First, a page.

Our immune system is a collection of cells, tissues and molecules that provide us with resistance to infection and toxins. The function of our immune system is important for health and wellbeing, and can be affected by many things.

At The Injury Clinic, we see a lot of people with high training loads. Your training load can have a significant effect on your immune function. If you’ve become unwell post-event or during your training program… this might be why.




Heavy training schedules or endurance competitions are examples of extreme physical stress that can lead to immunosuppression. This reduction in immune function can increase our susceptibility to infection.

Unfortunately, there is a risk of illness associated with exercise. See graph below.


This model suggests that moderate amounts of physical exercise will lower your risk of infection when compared to none, or very little physical exercise. However, high volumes of strenuous exercise may suppress the immune system and increase risk of infection.


It has been shown that post-exercise, our immune function can be impaired for a period of time. This impairment is at it’s greatest when the exercise is continuous, prolonged (>1.5 hours), or moderate to high intensity (70-77% of VO2 max) and performed without food intake.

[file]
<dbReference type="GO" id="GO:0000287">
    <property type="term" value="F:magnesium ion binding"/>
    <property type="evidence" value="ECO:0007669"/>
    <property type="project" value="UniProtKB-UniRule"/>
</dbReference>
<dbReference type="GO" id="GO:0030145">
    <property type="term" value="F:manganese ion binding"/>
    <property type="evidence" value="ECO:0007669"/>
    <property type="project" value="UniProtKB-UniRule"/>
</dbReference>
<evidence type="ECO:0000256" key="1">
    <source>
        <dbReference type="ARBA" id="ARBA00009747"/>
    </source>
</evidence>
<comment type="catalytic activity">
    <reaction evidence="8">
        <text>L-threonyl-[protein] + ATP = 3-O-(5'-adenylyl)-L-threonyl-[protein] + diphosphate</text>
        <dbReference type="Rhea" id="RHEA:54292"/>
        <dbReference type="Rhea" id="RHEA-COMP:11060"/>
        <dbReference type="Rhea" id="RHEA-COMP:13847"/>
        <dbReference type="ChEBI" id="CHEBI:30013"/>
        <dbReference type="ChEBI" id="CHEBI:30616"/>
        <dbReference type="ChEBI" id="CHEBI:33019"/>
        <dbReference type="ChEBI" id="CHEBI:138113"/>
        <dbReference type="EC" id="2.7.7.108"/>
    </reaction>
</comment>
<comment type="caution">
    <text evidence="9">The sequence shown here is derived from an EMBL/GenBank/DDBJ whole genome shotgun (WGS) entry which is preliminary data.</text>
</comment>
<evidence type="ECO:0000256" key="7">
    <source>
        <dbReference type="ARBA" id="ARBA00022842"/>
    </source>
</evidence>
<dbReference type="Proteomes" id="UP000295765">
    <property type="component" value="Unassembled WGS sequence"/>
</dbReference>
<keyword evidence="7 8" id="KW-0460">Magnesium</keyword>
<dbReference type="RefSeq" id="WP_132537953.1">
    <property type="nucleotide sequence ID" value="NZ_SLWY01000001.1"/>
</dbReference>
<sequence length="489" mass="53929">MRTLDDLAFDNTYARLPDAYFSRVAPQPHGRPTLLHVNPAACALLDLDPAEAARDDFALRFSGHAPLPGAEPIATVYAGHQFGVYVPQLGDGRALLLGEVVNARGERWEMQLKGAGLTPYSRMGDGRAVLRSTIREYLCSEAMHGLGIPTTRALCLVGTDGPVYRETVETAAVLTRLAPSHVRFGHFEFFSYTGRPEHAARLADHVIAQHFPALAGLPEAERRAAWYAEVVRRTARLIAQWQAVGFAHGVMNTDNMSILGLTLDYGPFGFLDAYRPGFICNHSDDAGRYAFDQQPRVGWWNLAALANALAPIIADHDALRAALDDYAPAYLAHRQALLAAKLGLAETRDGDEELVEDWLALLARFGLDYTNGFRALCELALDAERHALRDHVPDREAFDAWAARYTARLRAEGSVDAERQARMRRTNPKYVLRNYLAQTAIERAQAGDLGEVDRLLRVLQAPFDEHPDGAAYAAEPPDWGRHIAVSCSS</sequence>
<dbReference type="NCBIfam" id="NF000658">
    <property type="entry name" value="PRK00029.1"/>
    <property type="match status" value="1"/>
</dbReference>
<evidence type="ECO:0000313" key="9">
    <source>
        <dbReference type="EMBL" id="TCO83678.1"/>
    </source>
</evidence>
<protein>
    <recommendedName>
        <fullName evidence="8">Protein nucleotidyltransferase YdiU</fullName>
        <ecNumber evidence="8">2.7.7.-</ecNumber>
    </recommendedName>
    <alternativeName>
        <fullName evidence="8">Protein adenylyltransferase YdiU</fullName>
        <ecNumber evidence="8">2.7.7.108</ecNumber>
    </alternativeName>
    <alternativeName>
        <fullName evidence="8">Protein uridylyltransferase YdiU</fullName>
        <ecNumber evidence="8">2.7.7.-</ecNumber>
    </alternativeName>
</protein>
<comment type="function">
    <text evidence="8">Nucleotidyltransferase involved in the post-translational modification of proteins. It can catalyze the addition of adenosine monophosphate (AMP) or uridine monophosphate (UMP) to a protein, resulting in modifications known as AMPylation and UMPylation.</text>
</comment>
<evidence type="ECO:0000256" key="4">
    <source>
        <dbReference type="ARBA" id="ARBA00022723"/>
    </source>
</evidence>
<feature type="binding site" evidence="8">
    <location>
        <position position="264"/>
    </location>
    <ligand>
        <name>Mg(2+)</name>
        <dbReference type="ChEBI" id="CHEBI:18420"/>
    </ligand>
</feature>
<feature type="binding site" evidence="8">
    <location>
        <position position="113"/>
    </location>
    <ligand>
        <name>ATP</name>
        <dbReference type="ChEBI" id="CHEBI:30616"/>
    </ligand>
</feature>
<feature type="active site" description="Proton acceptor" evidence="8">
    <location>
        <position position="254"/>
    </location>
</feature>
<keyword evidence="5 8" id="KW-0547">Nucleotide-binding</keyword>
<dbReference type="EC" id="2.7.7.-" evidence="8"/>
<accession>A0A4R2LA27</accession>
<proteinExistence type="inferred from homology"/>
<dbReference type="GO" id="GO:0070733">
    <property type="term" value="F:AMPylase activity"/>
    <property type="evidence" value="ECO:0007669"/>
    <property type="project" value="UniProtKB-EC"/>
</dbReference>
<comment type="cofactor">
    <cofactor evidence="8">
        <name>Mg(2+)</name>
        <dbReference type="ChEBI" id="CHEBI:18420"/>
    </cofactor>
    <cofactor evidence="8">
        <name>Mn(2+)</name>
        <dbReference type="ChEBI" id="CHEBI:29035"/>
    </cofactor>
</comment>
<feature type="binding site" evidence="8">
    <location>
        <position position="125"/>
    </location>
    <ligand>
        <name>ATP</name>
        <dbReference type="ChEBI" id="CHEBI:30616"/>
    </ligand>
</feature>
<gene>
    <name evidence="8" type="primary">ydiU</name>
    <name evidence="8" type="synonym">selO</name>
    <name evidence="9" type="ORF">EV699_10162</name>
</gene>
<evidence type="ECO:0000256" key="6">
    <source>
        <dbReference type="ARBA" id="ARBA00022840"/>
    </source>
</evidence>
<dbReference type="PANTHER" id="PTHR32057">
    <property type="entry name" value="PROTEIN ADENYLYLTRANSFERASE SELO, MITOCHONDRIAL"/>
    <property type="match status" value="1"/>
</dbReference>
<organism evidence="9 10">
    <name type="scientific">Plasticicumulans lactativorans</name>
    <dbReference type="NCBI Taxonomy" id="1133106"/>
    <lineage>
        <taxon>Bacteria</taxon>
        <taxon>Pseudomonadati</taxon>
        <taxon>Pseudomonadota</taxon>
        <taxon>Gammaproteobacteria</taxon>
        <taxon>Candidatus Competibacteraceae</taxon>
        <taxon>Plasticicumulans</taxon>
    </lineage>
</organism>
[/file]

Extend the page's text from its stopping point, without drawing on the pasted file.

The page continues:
The decrease in immunity observed following such exercise has a variable duration, and may last between 3 and 72 hours. During this time, you are at a greater risk of of subclinical and clinical infection.


Unfortunately, there is no single method that completely eliminates the risk of infection, however there are several effective ways to reduce the risk during post-exercise immunosuppression.

One way is to use appropriate immune-nutritional support. Nutritional agents have the capacity to attenuate immune changes and inflammation following intensive exercise…

If you need advice on Sports Nutrition, The Injury Clinic’s Tim Stewart is an accredited Sports Dietitian and is here to provide all the advice you need on nutrition & immune function.


If you’re finding it hard to find the right training load to achieve your goals, come and chat with one of our Physiotherapists. They might just be able to suggest some things you hadn’t considered. 

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